1. Implementation of the common supervisory culture and new supervisory tools 2. Risks to the internal market and the level playing field which may lead to supervisory arbitrage 3. Supervision of emerging risks
The implem entation of a common supervisory culture will include the further specification of each of the key characteristics of the common supervisory culture. In addition, EIOPA will develop common benchmarks for the supervision of internal models, work on a common basis for the supervisory assessment of conduct risks throughout a product’s life cycle, perform a thematic review on travel insurance and define good practices for the supervision of intra-group transactions and risks concentrations.
To address risks to the internal market and to the level playing field, EIOPA will analyse the consistency of the calculations of technical provisions in general and in a cross-border context in particular for non-life business such as the “decennial liability insurance” and “medical malpractice insurance”. Furthermore, special attention will be paid to the assessment of internal model outcomes, the detection of potential unsustainable cross-border business models and the establishment of specific collaboration platforms where needed.
In the area of supervision of emerging risks, EIOPA will develop good practices on the supervision of IT security and governance, including supervisory expectations on insurance undertakings’ practices on cyber security and explore efficient ways to perform a cyber-attack penetration test. A thematic review of the insurance industry’s use of big data as well as the monitoring of the potential consequences of the withdrawal of the United Kingdom from the European Union will continue to ensure consistency in supervisory approaches.
The priorities of the supervisory plan were identified according to their impact on policyholders and on financial stability as well as on the level playing field or the functioning of the internal market.
The priority areas include also those areas of supervision where practices across the European Union still differ substantially. At the beginning of 2019, the supervisory convergence plan will be updated and include a progress report. On conduct of business supervision, EIOPA has developed a broader strategy to address supervisory convergence from the conduct perspective.
The strategy underlines tools for improving market monitoring and risk identification and mitigation as well as developing proactive supervisory capacities across the European Union with the aim to tackle better potential consumer detriment. Gabriel Bernardino, Chairman of EIOPA, said: “Achieving supervisory convergence, one of EIOPA’s strategic goals, requires a collective effort by all national supervisory Page 3 of 3 authorities and EIOPA. This supervisory convergence plan sets key priority areas, which are crucial for achieving high-quality and effective supervision and the implementation of a common supervisory culture across the European Union in the interest of the policy holders.”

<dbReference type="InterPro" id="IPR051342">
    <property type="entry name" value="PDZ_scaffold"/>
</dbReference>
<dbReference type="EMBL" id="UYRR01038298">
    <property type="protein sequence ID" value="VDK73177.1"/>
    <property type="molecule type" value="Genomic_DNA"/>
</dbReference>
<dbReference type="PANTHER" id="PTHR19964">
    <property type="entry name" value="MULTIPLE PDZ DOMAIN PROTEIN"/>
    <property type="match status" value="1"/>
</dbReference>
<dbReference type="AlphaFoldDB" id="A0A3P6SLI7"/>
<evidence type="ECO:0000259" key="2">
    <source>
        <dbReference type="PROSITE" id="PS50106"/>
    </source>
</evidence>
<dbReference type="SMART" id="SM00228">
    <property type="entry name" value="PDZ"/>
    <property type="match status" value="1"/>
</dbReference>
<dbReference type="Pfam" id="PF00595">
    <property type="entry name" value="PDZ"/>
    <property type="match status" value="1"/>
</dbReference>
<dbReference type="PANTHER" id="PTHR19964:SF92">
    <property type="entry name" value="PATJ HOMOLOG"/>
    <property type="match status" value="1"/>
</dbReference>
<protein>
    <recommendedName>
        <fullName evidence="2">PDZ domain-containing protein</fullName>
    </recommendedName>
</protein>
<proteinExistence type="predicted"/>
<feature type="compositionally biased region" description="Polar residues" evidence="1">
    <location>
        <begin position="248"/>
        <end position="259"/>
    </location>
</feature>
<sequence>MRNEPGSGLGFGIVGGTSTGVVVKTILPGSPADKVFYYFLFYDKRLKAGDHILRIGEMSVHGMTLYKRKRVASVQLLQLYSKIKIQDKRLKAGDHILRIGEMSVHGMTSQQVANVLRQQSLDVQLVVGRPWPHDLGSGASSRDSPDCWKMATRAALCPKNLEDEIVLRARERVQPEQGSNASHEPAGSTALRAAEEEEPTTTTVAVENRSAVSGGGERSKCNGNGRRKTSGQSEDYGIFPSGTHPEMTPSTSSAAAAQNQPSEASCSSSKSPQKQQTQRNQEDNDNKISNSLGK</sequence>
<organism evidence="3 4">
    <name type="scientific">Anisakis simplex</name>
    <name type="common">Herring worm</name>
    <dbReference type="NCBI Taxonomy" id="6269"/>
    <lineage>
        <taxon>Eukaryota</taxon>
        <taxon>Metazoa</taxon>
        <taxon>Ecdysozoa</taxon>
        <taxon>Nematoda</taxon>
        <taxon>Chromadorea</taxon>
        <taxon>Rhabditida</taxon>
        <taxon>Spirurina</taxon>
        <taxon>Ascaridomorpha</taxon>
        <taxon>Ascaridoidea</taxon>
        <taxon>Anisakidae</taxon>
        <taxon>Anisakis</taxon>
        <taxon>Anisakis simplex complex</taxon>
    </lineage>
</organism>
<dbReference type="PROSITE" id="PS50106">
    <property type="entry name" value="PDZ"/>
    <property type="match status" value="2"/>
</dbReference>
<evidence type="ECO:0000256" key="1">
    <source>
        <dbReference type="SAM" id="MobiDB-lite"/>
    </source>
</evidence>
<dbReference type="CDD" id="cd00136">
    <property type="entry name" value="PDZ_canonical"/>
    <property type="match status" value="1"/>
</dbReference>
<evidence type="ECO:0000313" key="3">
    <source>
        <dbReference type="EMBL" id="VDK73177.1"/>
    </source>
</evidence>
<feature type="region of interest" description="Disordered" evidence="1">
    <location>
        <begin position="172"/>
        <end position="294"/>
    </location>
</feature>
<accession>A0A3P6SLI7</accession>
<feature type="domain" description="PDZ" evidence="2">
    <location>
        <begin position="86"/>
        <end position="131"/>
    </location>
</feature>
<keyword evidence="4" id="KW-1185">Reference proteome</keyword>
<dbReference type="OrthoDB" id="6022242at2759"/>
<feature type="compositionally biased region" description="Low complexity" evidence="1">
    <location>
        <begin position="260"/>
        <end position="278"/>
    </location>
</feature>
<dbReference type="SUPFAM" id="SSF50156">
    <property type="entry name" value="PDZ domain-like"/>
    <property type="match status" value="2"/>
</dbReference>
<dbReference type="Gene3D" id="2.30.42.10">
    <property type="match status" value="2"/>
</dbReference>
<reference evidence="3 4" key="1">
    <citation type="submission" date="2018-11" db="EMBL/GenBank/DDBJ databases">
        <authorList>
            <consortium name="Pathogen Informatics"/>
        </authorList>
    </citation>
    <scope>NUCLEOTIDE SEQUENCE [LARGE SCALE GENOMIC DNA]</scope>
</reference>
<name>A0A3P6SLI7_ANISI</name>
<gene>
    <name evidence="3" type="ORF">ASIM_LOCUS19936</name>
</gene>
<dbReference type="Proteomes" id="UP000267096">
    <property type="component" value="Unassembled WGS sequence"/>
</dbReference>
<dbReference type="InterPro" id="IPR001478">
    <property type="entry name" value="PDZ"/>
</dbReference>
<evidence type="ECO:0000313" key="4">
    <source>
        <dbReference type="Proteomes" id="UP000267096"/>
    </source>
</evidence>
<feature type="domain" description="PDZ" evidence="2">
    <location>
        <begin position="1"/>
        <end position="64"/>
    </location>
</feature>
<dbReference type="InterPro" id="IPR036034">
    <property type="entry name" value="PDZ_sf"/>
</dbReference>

Friday, 20 April 2018

EIOPA’s cooperation platforms prove beneficial in addressing cross-border issues



During last year, EIOPA conducted a number of activities that contributed to high-quality effective supervision, as well as overseeing the level playing field and appropriate application of supervisory measures within the European Union. 
EIOPA detected a growing number of issues related to cross-border business activities provided through ‘freedom to provide services’. To enhance cooperation and communication between supervisory authorities in such situations, EIOPA rolled out cooperation platforms, a new and important tool that facilitates stronger and timely cooperation between national supervisors in the assessment of the impact of cross-border activities and identification of preventive measures. Benefits of cooperation platforms have been identified for both home and host supervisors. By the close of 2017, nine cooperation platforms were operational.
Furthermore, a wide range of tools such as balance sheet reviews, peer reviews, consistency projects on internal models, participation in meetings of colleges and bilateral engagements with national supervisory authorities continued to be used to enhance the supervisory capacity of national supervisors. For example, EIOPA oversaw a balance sheet review of the Bulgarian insurance sector and assets of its pension funds, issued three supervisory opinions, conducted two consistency projects and participated in 49 cross-border colleges and 14 colleges on internal models.
This year, in the field of oversight, EIOPA will pay specific attention to further implementation of prudential regulation, Solvency II, and conduct of business supervision. In particular, EIOPA will continue to focus on the close interaction with national supervisory authorities, improvements in supervisory practices in the authorisation process and supporting reviews of business models to detect those models posing material prudential or conduct risk.